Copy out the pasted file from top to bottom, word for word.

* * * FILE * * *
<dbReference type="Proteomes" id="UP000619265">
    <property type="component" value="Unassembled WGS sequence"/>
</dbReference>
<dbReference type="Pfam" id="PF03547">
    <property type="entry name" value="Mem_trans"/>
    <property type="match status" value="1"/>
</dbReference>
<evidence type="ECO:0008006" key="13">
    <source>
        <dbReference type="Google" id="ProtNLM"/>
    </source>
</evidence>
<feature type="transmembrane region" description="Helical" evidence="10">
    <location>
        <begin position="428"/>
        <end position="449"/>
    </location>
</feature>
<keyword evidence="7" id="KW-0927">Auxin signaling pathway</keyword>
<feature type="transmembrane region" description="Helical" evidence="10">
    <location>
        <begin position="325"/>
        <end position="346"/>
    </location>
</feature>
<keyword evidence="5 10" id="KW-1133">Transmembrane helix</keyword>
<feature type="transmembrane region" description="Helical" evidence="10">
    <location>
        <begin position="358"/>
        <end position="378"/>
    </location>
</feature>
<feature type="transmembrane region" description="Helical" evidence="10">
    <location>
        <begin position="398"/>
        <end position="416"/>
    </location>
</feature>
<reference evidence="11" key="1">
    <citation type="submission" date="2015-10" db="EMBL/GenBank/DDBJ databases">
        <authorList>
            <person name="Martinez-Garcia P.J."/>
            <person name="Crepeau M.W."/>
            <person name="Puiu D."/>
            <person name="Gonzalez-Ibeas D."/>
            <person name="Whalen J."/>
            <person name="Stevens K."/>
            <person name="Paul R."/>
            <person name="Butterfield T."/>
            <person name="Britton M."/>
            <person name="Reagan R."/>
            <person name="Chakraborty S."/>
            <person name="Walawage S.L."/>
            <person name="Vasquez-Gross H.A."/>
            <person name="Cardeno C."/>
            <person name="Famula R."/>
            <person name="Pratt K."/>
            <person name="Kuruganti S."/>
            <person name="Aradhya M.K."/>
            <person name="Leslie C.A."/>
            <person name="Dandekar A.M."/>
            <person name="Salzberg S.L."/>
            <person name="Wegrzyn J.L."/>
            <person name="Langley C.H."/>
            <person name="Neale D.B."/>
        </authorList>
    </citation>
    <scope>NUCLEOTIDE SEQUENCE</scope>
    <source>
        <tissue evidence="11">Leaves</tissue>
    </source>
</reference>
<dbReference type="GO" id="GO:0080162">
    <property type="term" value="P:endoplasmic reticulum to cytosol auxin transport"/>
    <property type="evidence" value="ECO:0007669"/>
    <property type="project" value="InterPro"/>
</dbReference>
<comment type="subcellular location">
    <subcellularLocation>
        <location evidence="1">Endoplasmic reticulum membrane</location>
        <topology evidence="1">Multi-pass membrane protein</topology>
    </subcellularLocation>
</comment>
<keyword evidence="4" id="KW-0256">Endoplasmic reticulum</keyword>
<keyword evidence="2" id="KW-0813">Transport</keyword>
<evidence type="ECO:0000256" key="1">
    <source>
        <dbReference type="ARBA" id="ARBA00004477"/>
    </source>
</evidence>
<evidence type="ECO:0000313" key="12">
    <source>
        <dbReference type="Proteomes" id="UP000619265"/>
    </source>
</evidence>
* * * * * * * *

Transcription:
<dbReference type="Proteomes" id="UP000619265">
    <property type="component" value="Unassembled WGS sequence"/>
</dbReference>
<dbReference type="Pfam" id="PF03547">
    <property type="entry name" value="Mem_trans"/>
    <property type="match status" value="1"/>
</dbReference>
<evidence type="ECO:0008006" key="13">
    <source>
        <dbReference type="Google" id="ProtNLM"/>
    </source>
</evidence>
<feature type="transmembrane region" description="Helical" evidence="10">
    <location>
        <begin position="428"/>
        <end position="449"/>
    </location>
</feature>
<keyword evidence="7" id="KW-0927">Auxin signaling pathway</keyword>
<feature type="transmembrane region" description="Helical" evidence="10">
    <location>
        <begin position="325"/>
        <end position="346"/>
    </location>
</feature>
<keyword evidence="5 10" id="KW-1133">Transmembrane helix</keyword>
<feature type="transmembrane region" description="Helical" evidence="10">
    <location>
        <begin position="358"/>
        <end position="378"/>
    </location>
</feature>
<feature type="transmembrane region" description="Helical" evidence="10">
    <location>
        <begin position="398"/>
        <end position="416"/>
    </location>
</feature>
<reference evidence="11" key="1">
    <citation type="submission" date="2015-10" db="EMBL/GenBank/DDBJ databases">
        <authorList>
            <person name="Martinez-Garcia P.J."/>
            <person name="Crepeau M.W."/>
            <person name="Puiu D."/>
            <person name="Gonzalez-Ibeas D."/>
            <person name="Whalen J."/>
            <person name="Stevens K."/>
            <person name="Paul R."/>
            <person name="Butterfield T."/>
            <person name="Britton M."/>
            <person name="Reagan R."/>
            <person name="Chakraborty S."/>
            <person name="Walawage S.L."/>
            <person name="Vasquez-Gross H.A."/>
            <person name="Cardeno C."/>
            <person name="Famula R."/>
            <person name="Pratt K."/>
            <person name="Kuruganti S."/>
            <person name="Aradhya M.K."/>
            <person name="Leslie C.A."/>
            <person name="Dandekar A.M."/>
            <person name="Salzberg S.L."/>
            <person name="Wegrzyn J.L."/>
            <person name="Langley C.H."/>
            <person name="Neale D.B."/>
        </authorList>
    </citation>
    <scope>NUCLEOTIDE SEQUENCE</scope>
    <source>
        <tissue evidence="11">Leaves</tissue>
    </source>
</reference>
<dbReference type="GO" id="GO:0080162">
    <property type="term" value="P:endoplasmic reticulum to cytosol auxin transport"/>
    <property type="evidence" value="ECO:0007669"/>
    <property type="project" value="InterPro"/>
</dbReference>
<comment type="subcellular location">
    <subcellularLocation>
        <location evidence="1">Endoplasmic reticulum membrane</location>
        <topology evidence="1">Multi-pass membrane protein</topology>
    </subcellularLocation>
</comment>
<keyword evidence="4" id="KW-0256">Endoplasmic reticulum</keyword>
<keyword evidence="2" id="KW-0813">Transport</keyword>
<evidence type="ECO:0000256" key="1">
    <source>
        <dbReference type="ARBA" id="ARBA00004477"/>
    </source>
</evidence>
<evidence type="ECO:0000313" key="12">
    <source>
        <dbReference type="Proteomes" id="UP000619265"/>
    </source>
</evidence>